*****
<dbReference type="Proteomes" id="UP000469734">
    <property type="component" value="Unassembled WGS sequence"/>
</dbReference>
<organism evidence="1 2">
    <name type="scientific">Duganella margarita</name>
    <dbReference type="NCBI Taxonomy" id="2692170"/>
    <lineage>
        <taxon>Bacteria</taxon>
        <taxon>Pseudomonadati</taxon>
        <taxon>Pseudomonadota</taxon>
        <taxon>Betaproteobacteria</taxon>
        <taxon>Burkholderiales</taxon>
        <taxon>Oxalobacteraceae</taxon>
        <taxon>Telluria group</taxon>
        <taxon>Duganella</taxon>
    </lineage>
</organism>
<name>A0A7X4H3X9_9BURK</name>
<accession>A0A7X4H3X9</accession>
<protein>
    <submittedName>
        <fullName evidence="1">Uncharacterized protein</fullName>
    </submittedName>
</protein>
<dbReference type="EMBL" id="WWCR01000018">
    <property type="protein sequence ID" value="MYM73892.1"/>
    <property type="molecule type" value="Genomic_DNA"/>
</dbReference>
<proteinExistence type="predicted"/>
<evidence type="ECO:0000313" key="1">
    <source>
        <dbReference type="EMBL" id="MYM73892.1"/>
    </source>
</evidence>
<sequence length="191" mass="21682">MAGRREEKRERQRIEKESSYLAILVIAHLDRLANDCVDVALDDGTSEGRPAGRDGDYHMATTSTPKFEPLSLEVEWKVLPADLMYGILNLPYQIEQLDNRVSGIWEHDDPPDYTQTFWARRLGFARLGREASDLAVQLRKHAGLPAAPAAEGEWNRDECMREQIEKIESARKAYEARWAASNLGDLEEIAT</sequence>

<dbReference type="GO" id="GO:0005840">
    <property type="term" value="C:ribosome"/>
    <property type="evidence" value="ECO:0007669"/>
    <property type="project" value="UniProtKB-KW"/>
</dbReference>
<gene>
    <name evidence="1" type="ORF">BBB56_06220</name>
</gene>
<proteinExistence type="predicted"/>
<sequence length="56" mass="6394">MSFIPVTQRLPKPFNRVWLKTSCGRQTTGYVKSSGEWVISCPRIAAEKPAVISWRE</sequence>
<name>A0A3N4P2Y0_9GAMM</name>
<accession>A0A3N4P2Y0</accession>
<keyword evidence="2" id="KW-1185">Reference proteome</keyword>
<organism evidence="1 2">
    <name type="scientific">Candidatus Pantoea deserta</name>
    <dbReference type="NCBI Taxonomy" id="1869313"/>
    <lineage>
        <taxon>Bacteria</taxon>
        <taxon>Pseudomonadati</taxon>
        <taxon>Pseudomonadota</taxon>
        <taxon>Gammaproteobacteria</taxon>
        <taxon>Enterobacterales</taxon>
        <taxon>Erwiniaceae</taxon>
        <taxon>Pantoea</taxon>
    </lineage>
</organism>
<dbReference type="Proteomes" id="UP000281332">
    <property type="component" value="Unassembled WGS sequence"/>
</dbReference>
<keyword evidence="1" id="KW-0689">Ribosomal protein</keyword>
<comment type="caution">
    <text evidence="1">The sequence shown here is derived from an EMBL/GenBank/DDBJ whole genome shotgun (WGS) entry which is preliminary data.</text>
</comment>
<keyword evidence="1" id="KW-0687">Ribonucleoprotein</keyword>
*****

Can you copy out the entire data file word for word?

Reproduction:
<dbReference type="Proteomes" id="UP000469734">
    <property type="component" value="Unassembled WGS sequence"/>
</dbReference>
<organism evidence="1 2">
    <name type="scientific">Duganella margarita</name>
    <dbReference type="NCBI Taxonomy" id="2692170"/>
    <lineage>
        <taxon>Bacteria</taxon>
        <taxon>Pseudomonadati</taxon>
        <taxon>Pseudomonadota</taxon>
        <taxon>Betaproteobacteria</taxon>
        <taxon>Burkholderiales</taxon>
        <taxon>Oxalobacteraceae</taxon>
        <taxon>Telluria group</taxon>
        <taxon>Duganella</taxon>
    </lineage>
</organism>
<name>A0A7X4H3X9_9BURK</name>
<accession>A0A7X4H3X9</accession>
<protein>
    <submittedName>
        <fullName evidence="1">Uncharacterized protein</fullName>
    </submittedName>
</protein>
<dbReference type="EMBL" id="WWCR01000018">
    <property type="protein sequence ID" value="MYM73892.1"/>
    <property type="molecule type" value="Genomic_DNA"/>
</dbReference>
<proteinExistence type="predicted"/>
<evidence type="ECO:0000313" key="1">
    <source>
        <dbReference type="EMBL" id="MYM73892.1"/>
    </source>
</evidence>
<sequence length="191" mass="21682">MAGRREEKRERQRIEKESSYLAILVIAHLDRLANDCVDVALDDGTSEGRPAGRDGDYHMATTSTPKFEPLSLEVEWKVLPADLMYGILNLPYQIEQLDNRVSGIWEHDDPPDYTQTFWARRLGFARLGREASDLAVQLRKHAGLPAAPAAEGEWNRDECMREQIEKIESARKAYEARWAASNLGDLEEIAT</sequence>

<dbReference type="GO" id="GO:0005840">
    <property type="term" value="C:ribosome"/>
    <property type="evidence" value="ECO:0007669"/>
    <property type="project" value="UniProtKB-KW"/>
</dbReference>
<gene>
    <name evidence="1" type="ORF">BBB56_06220</name>
</gene>
<proteinExistence type="predicted"/>
<sequence length="56" mass="6394">MSFIPVTQRLPKPFNRVWLKTSCGRQTTGYVKSSGEWVISCPRIAAEKPAVISWRE</sequence>
<name>A0A3N4P2Y0_9GAMM</name>
<accession>A0A3N4P2Y0</accession>
<keyword evidence="2" id="KW-1185">Reference proteome</keyword>
<organism evidence="1 2">
    <name type="scientific">Candidatus Pantoea deserta</name>
    <dbReference type="NCBI Taxonomy" id="1869313"/>
    <lineage>
        <taxon>Bacteria</taxon>
        <taxon>Pseudomonadati</taxon>
        <taxon>Pseudomonadota</taxon>
        <taxon>Gammaproteobacteria</taxon>
        <taxon>Enterobacterales</taxon>
        <taxon>Erwiniaceae</taxon>
        <taxon>Pantoea</taxon>
    </lineage>
</organism>
<dbReference type="Proteomes" id="UP000281332">
    <property type="component" value="Unassembled WGS sequence"/>
</dbReference>
<keyword evidence="1" id="KW-0689">Ribosomal protein</keyword>
<comment type="caution">
    <text evidence="1">The sequence shown here is derived from an EMBL/GenBank/DDBJ whole genome shotgun (WGS) entry which is preliminary data.</text>
</comment>
<keyword evidence="1" id="KW-0687">Ribonucleoprotein</keyword>